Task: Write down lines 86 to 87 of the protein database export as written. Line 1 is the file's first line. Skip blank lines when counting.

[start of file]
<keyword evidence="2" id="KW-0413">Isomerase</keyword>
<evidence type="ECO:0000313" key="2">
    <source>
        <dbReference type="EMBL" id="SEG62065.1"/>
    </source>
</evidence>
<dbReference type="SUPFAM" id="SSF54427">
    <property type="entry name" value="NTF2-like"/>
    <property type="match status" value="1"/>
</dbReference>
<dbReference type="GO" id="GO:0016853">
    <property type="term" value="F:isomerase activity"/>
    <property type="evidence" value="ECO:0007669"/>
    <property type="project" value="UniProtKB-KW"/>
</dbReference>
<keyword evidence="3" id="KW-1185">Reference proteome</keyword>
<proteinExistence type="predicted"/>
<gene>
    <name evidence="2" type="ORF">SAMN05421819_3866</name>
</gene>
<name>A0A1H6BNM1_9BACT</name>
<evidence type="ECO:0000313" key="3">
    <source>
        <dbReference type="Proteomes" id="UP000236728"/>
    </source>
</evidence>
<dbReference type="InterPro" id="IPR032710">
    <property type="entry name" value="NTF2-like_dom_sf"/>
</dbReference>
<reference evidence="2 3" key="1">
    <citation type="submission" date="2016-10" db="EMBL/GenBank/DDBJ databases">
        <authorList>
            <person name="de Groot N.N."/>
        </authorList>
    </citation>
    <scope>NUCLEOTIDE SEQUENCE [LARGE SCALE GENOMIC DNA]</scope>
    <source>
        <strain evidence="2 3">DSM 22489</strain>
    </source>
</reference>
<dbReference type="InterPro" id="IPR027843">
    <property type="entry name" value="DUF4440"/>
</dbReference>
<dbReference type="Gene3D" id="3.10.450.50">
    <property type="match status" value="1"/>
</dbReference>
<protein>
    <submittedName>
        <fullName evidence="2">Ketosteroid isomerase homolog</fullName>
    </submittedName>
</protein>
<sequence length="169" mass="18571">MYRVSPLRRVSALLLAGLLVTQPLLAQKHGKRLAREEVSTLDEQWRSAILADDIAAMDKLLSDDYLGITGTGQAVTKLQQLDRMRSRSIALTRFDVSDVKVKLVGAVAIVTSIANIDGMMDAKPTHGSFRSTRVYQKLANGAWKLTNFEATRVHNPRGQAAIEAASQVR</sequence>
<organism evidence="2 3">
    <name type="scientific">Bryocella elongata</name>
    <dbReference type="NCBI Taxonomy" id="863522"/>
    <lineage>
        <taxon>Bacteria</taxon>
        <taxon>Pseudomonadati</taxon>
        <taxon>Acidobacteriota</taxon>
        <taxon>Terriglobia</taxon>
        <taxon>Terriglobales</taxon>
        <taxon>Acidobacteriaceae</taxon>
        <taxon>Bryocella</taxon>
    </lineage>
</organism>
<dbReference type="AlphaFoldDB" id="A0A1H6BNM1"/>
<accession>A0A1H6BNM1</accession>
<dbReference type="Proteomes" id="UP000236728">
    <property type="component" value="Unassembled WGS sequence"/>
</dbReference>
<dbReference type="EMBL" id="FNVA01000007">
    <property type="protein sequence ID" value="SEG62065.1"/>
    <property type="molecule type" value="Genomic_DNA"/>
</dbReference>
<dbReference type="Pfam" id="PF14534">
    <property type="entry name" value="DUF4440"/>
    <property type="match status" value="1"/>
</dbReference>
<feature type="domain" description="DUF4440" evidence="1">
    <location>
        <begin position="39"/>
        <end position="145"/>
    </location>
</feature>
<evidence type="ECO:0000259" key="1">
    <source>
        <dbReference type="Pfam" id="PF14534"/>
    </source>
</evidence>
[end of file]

    <source>
        <dbReference type="Pfam" id="PF14534"/>